Adam Bereki, now 30 and a gay former cop, successfully sued the Huntington Beach Police Department for $2.15 million over sexual orientaiton harassment claims during his 2006-07 gig. And then he went on to write a book about it. It’s called Friendly Fire, is based on actual events, and should, according to Bereki’s old boss, be placed in the fiction section.
Since winning his suit, which came on the heels of dozens of Bereki filing dozens of misconduct filings, the ex-police has had the time, and the means, to do some traveling. (He won a $150,000 lump sum payment and receives $4,000 a month for the rest of his life.) Southeast Asia. Western Europe. South America. It’s also where he found the time to write — an exercise, he says, where he learned to stop “hat[ing] myself as a young gay man.” And it has him viewing his discrimination stint as “the best thing that could have happened to me. They were brutal experiences but it kind of was someone slapping me in the head with a frying pan and saying you need to change your perspective.”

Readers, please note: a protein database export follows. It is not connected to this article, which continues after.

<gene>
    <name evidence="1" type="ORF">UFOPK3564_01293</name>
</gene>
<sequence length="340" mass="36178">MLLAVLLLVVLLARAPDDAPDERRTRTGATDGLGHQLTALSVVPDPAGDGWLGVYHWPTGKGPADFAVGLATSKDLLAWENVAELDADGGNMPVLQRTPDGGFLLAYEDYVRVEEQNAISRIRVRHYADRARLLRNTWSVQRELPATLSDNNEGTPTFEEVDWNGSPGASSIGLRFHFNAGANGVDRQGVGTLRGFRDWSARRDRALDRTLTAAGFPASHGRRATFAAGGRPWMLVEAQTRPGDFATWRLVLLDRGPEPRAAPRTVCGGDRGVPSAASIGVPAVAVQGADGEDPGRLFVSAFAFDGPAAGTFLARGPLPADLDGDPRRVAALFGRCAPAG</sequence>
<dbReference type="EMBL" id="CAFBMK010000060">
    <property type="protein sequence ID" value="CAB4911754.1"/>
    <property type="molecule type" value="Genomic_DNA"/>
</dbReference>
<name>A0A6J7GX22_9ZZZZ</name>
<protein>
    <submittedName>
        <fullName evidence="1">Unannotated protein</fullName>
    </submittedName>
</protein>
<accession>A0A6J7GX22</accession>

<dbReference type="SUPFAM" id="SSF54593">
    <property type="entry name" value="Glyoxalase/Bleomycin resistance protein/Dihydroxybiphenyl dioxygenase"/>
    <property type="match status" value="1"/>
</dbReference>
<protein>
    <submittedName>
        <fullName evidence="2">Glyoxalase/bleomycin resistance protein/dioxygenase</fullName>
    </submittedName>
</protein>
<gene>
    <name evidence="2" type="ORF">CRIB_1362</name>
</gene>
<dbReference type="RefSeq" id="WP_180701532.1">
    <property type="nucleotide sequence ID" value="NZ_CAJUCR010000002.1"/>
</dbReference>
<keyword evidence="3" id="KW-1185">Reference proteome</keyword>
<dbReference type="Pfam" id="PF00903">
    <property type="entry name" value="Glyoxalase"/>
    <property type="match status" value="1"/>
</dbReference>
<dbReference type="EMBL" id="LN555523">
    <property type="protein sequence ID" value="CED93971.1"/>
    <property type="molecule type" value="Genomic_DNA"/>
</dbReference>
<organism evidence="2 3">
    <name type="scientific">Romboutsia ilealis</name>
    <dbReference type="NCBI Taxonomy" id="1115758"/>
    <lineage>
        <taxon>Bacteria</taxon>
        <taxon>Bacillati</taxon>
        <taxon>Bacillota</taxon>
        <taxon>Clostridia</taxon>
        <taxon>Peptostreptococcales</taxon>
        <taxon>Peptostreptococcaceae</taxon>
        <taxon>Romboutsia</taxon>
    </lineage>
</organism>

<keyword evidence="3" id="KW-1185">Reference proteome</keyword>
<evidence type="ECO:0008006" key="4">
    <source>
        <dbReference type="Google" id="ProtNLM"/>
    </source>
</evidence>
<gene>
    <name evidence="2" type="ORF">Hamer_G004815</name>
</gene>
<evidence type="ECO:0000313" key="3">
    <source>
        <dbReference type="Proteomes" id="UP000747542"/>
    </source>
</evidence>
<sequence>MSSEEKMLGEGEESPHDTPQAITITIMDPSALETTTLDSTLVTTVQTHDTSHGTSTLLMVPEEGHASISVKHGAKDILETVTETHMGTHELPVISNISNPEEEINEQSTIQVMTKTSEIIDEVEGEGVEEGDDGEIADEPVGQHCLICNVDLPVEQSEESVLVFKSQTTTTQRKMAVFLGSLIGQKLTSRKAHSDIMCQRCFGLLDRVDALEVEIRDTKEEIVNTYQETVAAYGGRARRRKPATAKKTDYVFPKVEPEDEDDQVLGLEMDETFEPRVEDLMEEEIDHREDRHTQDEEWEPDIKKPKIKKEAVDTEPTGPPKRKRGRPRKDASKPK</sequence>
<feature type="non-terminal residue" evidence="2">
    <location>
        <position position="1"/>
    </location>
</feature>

Except not everybody is so thrilled about his new writing career. Huntington Beach Police Chief Ken Small, who was Bereki’s top boss, says “based on the excerpts people have shown me … this book definitely belongs in the fiction section,” claiming the book is filled with inaccuracies. Bereki disagrees.
“Though California is viewed by much of the country as one of the more gay-friendly states in the union, the Huntington Beach Police Department seemingly occupies an island of its own, pinned in a period of time that runs prior to enlightenment,” he wrote in the book’s forward labeled “The locker room.”
“The organization is well stocked with a wealth of good ol’ boys who may as well have a sign hanging from the door of their clubhouse reading, ‘No fags allowed.'”
If only they did. It would’ve made an excellent dust jacket photo.